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November 27, 2014 / 5 Kislev, 5775
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August 1, 2014: The Centennial of World War One

Map_of_the_Continent_of_Europe

The British Foreign secretary, Lord Edward Grey of Fallodon observed upon the outbreak of the First World War that “The lamps are going out all over Europe, we shall not see them lit again in out time.” Jewish historian Simon Dubnov commented on the outbreak of war, “My head is spinning at the horror of the coming slaughter of peoples, the self destruction of Europe.”

The Jewish people were caught in the middle of the conflagration.The First World War officially began on August 1, 1914 when Germany declared War on France and Russia. That day was Tisha B’Av, the ninth day of the month of Av which commemorates the long history of Jewish suffering. Just days before the official declaration of war between Germany and France, the London Jewish Chronicle poignantly noted the approaching day of Tisha B’Av with a foreboding tone, “Politically the Jew is today still suffering in his own condition the consequences of the overthrow of 2,000 years ago. The homelessness which then began still continues, with all the manifold disabilities and tragedies that spring inevitably from it. Religiously, again, the loss of home has meant and still means, exposure to an increasingly hostile environment. “

At this time,there were about fourteen million Jews in the world.

The total number of combatants in World War I was 65 million. Nearly 1.5 million Jews fought comprising 2% of the total. Among the 42,000,000 fighting men for the allies, 2.5% were Jews, of the 23,000,000 troops in the Central Powers, 450,000 or 2%, were Jews. 1  Of the 8.5 million men killed in combat, the number of Jews who fell in action was 170,825- of that number were 116,825 in the allied armies, otherwise known as the Entente, and 54,000 were killed in forces for the Central Powers. Over 400,000 were wounded in action. The proportion of Jews who died on the battlefields approximated their percentage in the armies.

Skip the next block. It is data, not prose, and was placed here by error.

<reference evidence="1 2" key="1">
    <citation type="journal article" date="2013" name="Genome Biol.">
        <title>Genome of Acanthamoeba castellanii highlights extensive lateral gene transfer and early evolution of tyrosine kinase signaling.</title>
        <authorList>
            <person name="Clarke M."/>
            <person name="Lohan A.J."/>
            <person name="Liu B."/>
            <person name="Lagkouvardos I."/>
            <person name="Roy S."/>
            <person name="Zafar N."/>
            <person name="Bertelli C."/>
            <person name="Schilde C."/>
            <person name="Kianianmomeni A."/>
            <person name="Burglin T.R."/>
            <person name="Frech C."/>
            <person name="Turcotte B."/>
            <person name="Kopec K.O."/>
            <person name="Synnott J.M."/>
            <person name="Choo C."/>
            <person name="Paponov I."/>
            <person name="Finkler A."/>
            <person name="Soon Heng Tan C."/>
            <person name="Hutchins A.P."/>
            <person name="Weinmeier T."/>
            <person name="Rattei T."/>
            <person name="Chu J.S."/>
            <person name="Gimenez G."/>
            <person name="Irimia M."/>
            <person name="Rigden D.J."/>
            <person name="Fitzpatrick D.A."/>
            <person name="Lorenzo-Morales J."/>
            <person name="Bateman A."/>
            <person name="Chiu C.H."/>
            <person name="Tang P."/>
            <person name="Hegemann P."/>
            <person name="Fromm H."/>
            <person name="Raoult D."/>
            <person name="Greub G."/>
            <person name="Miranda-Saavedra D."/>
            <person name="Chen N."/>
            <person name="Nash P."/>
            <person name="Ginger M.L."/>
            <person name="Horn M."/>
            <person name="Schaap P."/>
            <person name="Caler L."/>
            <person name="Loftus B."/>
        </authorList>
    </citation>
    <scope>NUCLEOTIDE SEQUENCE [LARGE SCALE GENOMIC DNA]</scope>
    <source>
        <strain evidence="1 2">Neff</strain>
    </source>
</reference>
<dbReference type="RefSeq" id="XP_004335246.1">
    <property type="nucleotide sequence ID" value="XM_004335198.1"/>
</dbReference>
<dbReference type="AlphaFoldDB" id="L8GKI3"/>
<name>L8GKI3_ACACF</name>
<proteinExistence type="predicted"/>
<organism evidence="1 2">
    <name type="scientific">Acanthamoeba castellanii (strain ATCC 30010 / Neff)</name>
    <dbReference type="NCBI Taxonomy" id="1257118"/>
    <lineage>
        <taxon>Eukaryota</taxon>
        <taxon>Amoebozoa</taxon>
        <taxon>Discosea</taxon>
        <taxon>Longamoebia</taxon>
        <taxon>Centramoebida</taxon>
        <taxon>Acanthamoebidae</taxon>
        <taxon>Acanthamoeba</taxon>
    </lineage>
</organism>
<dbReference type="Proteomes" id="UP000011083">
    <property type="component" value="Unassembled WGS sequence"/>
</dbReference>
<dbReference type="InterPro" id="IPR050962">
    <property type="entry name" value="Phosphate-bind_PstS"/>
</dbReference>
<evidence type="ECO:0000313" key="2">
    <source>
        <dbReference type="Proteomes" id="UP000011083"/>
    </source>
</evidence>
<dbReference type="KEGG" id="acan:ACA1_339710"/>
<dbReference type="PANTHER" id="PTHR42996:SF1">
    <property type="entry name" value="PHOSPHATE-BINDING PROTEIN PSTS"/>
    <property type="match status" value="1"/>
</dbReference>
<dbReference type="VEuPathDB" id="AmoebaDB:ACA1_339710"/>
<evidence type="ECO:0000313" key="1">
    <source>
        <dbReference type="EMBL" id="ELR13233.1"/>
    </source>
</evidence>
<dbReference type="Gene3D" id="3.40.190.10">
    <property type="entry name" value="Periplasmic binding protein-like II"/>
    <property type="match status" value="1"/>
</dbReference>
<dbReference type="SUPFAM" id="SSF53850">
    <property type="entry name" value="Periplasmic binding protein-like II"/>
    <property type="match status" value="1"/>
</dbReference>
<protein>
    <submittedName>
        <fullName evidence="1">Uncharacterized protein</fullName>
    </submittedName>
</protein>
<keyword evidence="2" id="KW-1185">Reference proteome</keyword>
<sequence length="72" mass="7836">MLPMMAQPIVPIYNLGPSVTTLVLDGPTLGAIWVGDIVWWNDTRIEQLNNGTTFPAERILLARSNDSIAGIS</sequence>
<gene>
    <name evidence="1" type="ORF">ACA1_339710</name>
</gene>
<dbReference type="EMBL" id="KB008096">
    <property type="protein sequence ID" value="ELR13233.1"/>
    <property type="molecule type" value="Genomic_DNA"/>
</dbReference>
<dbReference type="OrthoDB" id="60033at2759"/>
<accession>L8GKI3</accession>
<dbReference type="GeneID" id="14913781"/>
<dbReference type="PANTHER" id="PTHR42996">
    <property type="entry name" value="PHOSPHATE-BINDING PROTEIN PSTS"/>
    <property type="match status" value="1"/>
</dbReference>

The hope for acceptance; of ending age-old anti-Semitic stereotypes was a driving force for many Jews adding impetus to their patriotism. Change in attitudes towards the Jews seemed to be forthcoming given the pronouncements of some world leaders who called for acceptance of minorities, which included the Jews. However, anti-Semitism would increase and the Jew would be further isolated in a far more precarious world by the end of the war.

Just days into the war, the Kaiser expressed his support for all Germans including Jews at the Berlin Palace before Reichstag deputies,stating, “I know of no parties, I only know Germans.”

Ludwig Frank, a prominent Jewish member of the Reichstag (German Parliament) volunteered in August and was among the first casualties.He spoke of his devotion that he was glad to let his blood flow for the fatherland. Frank offered us an outlook into the future. “We trust in the final valid victory of German arms and in the glorious peace which we are helping to attain by fighting.….. We are sure that after such soulful experiences that after this storm tried fellowship the flame of the old hatred will not blaze up again.”

At the beginning of the war, German Jewish poet Ernst Lissauer composed a popular Hymn of Hatred against Great Britain. One stanza states, “Never is our hatred going to abate. Hatred on the sea, hatred on the land. Hatred of the head, hatred on the hand.” The Kaiser himself bestowed a medal on Lissauer.

An appeal to German Jewry by the Imperial Association of German Jews expressed the sentiments of patriotism of the era.

“German Jews, in this fateful hour it is once again time to show that, proud of our lineage, We Jews are among the best sons of our fatherland. The noblest of our millennia Old history obliges. We expect our young to hasten to the colors voluntarily and with high hearts. German Jews! We appeal to you, in the spirit of the old Jewish rule of duty, to dedicate yourselves to the service of your fatherland with all your heart, all your soul, and all your abilities.”

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